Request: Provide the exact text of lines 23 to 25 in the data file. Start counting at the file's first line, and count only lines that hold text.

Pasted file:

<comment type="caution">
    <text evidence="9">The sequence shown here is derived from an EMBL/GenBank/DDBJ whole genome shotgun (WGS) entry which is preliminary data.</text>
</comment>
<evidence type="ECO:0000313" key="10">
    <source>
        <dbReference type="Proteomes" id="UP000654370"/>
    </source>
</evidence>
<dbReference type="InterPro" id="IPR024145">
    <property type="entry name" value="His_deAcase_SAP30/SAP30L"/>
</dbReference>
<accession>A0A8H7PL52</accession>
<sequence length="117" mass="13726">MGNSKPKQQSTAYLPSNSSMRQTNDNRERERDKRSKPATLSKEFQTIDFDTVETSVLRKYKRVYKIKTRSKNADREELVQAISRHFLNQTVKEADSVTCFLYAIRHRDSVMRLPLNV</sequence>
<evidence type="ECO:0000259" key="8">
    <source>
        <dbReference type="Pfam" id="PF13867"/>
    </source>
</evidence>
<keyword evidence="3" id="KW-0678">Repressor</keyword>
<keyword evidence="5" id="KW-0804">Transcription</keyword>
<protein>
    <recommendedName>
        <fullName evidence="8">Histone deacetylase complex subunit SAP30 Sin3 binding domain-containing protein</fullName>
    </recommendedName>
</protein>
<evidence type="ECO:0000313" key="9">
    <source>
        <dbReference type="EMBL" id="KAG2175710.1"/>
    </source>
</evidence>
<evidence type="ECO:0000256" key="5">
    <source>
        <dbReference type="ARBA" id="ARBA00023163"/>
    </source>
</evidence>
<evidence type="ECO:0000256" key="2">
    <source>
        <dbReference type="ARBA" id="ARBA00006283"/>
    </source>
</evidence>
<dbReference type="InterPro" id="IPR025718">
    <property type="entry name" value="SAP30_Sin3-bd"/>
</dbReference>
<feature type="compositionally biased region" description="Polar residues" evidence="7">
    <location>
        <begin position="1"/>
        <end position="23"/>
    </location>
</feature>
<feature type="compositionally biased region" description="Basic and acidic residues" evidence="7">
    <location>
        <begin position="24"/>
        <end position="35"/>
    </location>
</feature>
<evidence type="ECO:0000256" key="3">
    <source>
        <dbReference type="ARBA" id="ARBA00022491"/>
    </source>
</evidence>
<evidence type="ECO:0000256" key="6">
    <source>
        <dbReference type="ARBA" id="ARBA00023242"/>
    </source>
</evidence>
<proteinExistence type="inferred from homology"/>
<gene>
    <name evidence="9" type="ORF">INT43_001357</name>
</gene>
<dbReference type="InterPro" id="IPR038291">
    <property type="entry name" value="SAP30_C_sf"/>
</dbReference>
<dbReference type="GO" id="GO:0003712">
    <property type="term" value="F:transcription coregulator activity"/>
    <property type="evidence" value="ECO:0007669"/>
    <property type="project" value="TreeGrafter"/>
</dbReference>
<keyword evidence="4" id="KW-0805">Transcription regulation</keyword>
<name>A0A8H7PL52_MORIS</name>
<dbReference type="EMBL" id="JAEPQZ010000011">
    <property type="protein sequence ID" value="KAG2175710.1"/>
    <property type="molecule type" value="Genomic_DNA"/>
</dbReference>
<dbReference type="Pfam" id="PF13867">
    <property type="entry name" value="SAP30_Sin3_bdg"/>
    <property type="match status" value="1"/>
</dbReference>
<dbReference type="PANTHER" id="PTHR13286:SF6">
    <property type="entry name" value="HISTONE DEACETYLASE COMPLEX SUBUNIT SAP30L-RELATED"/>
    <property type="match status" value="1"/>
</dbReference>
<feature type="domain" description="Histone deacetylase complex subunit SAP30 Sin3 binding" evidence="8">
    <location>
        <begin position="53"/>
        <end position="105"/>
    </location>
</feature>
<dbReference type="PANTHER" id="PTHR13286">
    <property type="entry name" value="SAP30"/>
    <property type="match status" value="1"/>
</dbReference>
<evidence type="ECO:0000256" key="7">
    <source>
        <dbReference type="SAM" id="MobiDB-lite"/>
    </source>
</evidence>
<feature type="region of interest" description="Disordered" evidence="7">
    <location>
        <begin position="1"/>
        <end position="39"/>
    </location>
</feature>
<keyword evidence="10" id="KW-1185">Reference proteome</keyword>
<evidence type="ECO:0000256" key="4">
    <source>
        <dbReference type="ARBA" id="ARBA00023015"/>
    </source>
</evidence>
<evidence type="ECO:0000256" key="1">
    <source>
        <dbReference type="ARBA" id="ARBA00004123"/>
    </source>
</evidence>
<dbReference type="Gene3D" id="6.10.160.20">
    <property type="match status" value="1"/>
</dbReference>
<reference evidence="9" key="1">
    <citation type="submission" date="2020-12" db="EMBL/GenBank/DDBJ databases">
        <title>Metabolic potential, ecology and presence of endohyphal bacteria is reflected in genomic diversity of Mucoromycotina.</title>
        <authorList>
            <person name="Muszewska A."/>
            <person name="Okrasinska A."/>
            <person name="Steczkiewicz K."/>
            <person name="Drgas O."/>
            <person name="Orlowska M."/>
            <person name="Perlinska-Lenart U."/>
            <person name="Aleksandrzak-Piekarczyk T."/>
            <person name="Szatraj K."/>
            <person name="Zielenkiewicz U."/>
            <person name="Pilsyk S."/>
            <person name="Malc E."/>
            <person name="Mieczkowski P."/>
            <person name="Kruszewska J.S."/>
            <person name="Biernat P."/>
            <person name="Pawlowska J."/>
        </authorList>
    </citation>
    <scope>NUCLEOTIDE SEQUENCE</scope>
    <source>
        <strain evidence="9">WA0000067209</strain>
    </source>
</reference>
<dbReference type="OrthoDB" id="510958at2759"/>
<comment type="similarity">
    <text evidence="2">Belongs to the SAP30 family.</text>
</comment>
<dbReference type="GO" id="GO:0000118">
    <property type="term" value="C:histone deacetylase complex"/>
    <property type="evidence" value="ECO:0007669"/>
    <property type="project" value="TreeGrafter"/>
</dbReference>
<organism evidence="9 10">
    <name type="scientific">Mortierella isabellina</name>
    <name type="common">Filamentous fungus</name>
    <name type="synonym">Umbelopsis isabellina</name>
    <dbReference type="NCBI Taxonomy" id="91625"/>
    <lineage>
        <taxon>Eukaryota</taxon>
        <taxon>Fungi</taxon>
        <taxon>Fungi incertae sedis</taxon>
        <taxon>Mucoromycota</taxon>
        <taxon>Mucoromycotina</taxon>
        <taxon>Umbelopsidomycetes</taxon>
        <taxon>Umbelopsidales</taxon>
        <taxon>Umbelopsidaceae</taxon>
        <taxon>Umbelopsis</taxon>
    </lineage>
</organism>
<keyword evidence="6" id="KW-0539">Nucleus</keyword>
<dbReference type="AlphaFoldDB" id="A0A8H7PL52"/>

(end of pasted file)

        <fullName evidence="8">Histone deacetylase complex subunit SAP30 Sin3 binding domain-containing protein</fullName>
    </recommendedName>
</protein>